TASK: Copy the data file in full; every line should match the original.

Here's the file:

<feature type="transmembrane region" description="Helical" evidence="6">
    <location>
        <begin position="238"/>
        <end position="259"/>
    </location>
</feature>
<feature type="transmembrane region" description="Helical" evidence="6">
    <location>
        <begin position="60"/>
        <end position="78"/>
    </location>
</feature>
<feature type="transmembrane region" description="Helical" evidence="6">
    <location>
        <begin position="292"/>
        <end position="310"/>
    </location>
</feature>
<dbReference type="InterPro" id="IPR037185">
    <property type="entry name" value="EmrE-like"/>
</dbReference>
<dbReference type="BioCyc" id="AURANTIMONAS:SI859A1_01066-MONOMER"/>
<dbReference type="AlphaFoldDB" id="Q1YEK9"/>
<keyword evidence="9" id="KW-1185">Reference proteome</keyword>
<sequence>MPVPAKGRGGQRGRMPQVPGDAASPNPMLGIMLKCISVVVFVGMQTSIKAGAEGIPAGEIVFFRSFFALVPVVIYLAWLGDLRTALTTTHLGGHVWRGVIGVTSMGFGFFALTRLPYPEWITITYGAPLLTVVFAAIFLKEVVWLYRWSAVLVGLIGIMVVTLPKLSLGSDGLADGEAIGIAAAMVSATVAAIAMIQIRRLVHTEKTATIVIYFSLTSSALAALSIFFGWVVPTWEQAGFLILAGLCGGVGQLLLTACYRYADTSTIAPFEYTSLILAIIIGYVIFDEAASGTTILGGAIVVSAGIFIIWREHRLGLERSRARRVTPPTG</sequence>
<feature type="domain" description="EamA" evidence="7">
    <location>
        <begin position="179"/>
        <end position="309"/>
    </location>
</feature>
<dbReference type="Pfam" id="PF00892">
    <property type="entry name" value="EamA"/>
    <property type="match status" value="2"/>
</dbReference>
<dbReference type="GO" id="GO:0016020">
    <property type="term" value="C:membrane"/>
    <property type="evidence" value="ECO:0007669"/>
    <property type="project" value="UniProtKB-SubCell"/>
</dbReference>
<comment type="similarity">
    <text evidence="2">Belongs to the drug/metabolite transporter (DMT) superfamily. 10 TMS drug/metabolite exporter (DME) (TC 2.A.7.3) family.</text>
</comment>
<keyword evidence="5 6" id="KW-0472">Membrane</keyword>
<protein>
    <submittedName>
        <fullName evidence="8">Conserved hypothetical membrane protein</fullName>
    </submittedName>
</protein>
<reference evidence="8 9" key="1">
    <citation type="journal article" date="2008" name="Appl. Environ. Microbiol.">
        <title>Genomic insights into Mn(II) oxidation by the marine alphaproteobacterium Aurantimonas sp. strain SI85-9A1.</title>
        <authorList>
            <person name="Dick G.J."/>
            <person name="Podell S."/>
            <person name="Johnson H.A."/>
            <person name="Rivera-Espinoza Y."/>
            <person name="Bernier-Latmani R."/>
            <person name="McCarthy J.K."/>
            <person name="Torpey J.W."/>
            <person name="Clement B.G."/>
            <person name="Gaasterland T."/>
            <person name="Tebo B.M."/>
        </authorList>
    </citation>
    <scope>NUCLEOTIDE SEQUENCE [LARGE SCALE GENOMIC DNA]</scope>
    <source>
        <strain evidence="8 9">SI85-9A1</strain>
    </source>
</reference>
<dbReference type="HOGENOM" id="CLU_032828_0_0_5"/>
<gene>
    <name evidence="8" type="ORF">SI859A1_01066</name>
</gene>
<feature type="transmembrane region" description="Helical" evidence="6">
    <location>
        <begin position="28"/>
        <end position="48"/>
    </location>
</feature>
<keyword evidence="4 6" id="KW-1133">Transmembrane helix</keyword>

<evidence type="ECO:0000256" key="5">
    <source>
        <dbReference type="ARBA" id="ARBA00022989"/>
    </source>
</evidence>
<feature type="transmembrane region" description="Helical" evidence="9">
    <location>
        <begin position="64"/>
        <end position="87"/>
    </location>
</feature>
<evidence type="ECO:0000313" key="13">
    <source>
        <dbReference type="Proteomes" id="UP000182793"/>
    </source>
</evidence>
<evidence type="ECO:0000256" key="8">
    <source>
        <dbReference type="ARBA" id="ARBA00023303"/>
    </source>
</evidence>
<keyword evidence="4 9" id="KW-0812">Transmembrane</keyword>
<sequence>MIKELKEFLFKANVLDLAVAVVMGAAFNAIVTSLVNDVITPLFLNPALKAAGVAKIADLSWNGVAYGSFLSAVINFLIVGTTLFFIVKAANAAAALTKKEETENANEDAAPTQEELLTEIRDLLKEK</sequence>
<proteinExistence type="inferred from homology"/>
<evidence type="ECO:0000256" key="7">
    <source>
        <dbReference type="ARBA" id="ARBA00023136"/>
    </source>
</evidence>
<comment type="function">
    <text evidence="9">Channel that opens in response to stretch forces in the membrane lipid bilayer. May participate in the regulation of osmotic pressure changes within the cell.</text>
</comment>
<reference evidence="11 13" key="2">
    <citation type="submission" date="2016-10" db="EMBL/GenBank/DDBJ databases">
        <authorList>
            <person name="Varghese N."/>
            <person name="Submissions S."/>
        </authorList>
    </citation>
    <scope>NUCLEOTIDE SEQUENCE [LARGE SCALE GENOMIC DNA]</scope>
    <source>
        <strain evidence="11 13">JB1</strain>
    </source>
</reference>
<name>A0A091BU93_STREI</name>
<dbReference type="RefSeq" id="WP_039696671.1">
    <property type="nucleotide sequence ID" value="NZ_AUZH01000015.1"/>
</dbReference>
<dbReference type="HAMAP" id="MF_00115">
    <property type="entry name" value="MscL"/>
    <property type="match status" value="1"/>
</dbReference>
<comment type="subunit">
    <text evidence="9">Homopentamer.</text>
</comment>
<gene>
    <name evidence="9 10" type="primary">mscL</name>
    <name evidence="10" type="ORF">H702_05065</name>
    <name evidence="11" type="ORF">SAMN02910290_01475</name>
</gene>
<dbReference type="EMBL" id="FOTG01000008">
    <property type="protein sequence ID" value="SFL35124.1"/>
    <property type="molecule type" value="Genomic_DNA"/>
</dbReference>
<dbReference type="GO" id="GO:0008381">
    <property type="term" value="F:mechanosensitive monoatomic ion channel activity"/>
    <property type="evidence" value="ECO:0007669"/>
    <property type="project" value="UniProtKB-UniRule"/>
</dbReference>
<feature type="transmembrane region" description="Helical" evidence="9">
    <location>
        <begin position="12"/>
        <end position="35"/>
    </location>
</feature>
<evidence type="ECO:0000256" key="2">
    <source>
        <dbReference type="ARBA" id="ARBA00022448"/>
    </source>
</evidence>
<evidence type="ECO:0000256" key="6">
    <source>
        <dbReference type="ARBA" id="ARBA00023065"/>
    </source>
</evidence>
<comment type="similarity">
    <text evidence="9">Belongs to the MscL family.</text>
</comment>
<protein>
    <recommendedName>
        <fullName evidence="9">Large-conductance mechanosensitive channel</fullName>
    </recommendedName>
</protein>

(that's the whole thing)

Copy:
<feature type="transmembrane region" description="Helical" evidence="6">
    <location>
        <begin position="238"/>
        <end position="259"/>
    </location>
</feature>
<feature type="transmembrane region" description="Helical" evidence="6">
    <location>
        <begin position="60"/>
        <end position="78"/>
    </location>
</feature>
<feature type="transmembrane region" description="Helical" evidence="6">
    <location>
        <begin position="292"/>
        <end position="310"/>
    </location>
</feature>
<dbReference type="InterPro" id="IPR037185">
    <property type="entry name" value="EmrE-like"/>
</dbReference>
<dbReference type="BioCyc" id="AURANTIMONAS:SI859A1_01066-MONOMER"/>
<dbReference type="AlphaFoldDB" id="Q1YEK9"/>
<keyword evidence="9" id="KW-1185">Reference proteome</keyword>
<sequence>MPVPAKGRGGQRGRMPQVPGDAASPNPMLGIMLKCISVVVFVGMQTSIKAGAEGIPAGEIVFFRSFFALVPVVIYLAWLGDLRTALTTTHLGGHVWRGVIGVTSMGFGFFALTRLPYPEWITITYGAPLLTVVFAAIFLKEVVWLYRWSAVLVGLIGIMVVTLPKLSLGSDGLADGEAIGIAAAMVSATVAAIAMIQIRRLVHTEKTATIVIYFSLTSSALAALSIFFGWVVPTWEQAGFLILAGLCGGVGQLLLTACYRYADTSTIAPFEYTSLILAIIIGYVIFDEAASGTTILGGAIVVSAGIFIIWREHRLGLERSRARRVTPPTG</sequence>
<feature type="domain" description="EamA" evidence="7">
    <location>
        <begin position="179"/>
        <end position="309"/>
    </location>
</feature>
<dbReference type="Pfam" id="PF00892">
    <property type="entry name" value="EamA"/>
    <property type="match status" value="2"/>
</dbReference>
<dbReference type="GO" id="GO:0016020">
    <property type="term" value="C:membrane"/>
    <property type="evidence" value="ECO:0007669"/>
    <property type="project" value="UniProtKB-SubCell"/>
</dbReference>
<comment type="similarity">
    <text evidence="2">Belongs to the drug/metabolite transporter (DMT) superfamily. 10 TMS drug/metabolite exporter (DME) (TC 2.A.7.3) family.</text>
</comment>
<keyword evidence="5 6" id="KW-0472">Membrane</keyword>
<protein>
    <submittedName>
        <fullName evidence="8">Conserved hypothetical membrane protein</fullName>
    </submittedName>
</protein>
<reference evidence="8 9" key="1">
    <citation type="journal article" date="2008" name="Appl. Environ. Microbiol.">
        <title>Genomic insights into Mn(II) oxidation by the marine alphaproteobacterium Aurantimonas sp. strain SI85-9A1.</title>
        <authorList>
            <person name="Dick G.J."/>
            <person name="Podell S."/>
            <person name="Johnson H.A."/>
            <person name="Rivera-Espinoza Y."/>
            <person name="Bernier-Latmani R."/>
            <person name="McCarthy J.K."/>
            <person name="Torpey J.W."/>
            <person name="Clement B.G."/>
            <person name="Gaasterland T."/>
            <person name="Tebo B.M."/>
        </authorList>
    </citation>
    <scope>NUCLEOTIDE SEQUENCE [LARGE SCALE GENOMIC DNA]</scope>
    <source>
        <strain evidence="8 9">SI85-9A1</strain>
    </source>
</reference>
<dbReference type="HOGENOM" id="CLU_032828_0_0_5"/>
<gene>
    <name evidence="8" type="ORF">SI859A1_01066</name>
</gene>
<feature type="transmembrane region" description="Helical" evidence="6">
    <location>
        <begin position="28"/>
        <end position="48"/>
    </location>
</feature>
<keyword evidence="4 6" id="KW-1133">Transmembrane helix</keyword>

<evidence type="ECO:0000256" key="5">
    <source>
        <dbReference type="ARBA" id="ARBA00022989"/>
    </source>
</evidence>
<feature type="transmembrane region" description="Helical" evidence="9">
    <location>
        <begin position="64"/>
        <end position="87"/>
    </location>
</feature>
<evidence type="ECO:0000313" key="13">
    <source>
        <dbReference type="Proteomes" id="UP000182793"/>
    </source>
</evidence>
<evidence type="ECO:0000256" key="8">
    <source>
        <dbReference type="ARBA" id="ARBA00023303"/>
    </source>
</evidence>
<keyword evidence="4 9" id="KW-0812">Transmembrane</keyword>
<sequence>MIKELKEFLFKANVLDLAVAVVMGAAFNAIVTSLVNDVITPLFLNPALKAAGVAKIADLSWNGVAYGSFLSAVINFLIVGTTLFFIVKAANAAAALTKKEETENANEDAAPTQEELLTEIRDLLKEK</sequence>
<proteinExistence type="inferred from homology"/>
<evidence type="ECO:0000256" key="7">
    <source>
        <dbReference type="ARBA" id="ARBA00023136"/>
    </source>
</evidence>
<comment type="function">
    <text evidence="9">Channel that opens in response to stretch forces in the membrane lipid bilayer. May participate in the regulation of osmotic pressure changes within the cell.</text>
</comment>
<reference evidence="11 13" key="2">
    <citation type="submission" date="2016-10" db="EMBL/GenBank/DDBJ databases">
        <authorList>
            <person name="Varghese N."/>
            <person name="Submissions S."/>
        </authorList>
    </citation>
    <scope>NUCLEOTIDE SEQUENCE [LARGE SCALE GENOMIC DNA]</scope>
    <source>
        <strain evidence="11 13">JB1</strain>
    </source>
</reference>
<name>A0A091BU93_STREI</name>
<dbReference type="RefSeq" id="WP_039696671.1">
    <property type="nucleotide sequence ID" value="NZ_AUZH01000015.1"/>
</dbReference>
<dbReference type="HAMAP" id="MF_00115">
    <property type="entry name" value="MscL"/>
    <property type="match status" value="1"/>
</dbReference>
<comment type="subunit">
    <text evidence="9">Homopentamer.</text>
</comment>
<gene>
    <name evidence="9 10" type="primary">mscL</name>
    <name evidence="10" type="ORF">H702_05065</name>
    <name evidence="11" type="ORF">SAMN02910290_01475</name>
</gene>
<dbReference type="EMBL" id="FOTG01000008">
    <property type="protein sequence ID" value="SFL35124.1"/>
    <property type="molecule type" value="Genomic_DNA"/>
</dbReference>
<dbReference type="GO" id="GO:0008381">
    <property type="term" value="F:mechanosensitive monoatomic ion channel activity"/>
    <property type="evidence" value="ECO:0007669"/>
    <property type="project" value="UniProtKB-UniRule"/>
</dbReference>
<feature type="transmembrane region" description="Helical" evidence="9">
    <location>
        <begin position="12"/>
        <end position="35"/>
    </location>
</feature>
<evidence type="ECO:0000256" key="2">
    <source>
        <dbReference type="ARBA" id="ARBA00022448"/>
    </source>
</evidence>
<evidence type="ECO:0000256" key="6">
    <source>
        <dbReference type="ARBA" id="ARBA00023065"/>
    </source>
</evidence>
<comment type="similarity">
    <text evidence="9">Belongs to the MscL family.</text>
</comment>
<protein>
    <recommendedName>
        <fullName evidence="9">Large-conductance mechanosensitive channel</fullName>
    </recommendedName>
</protein>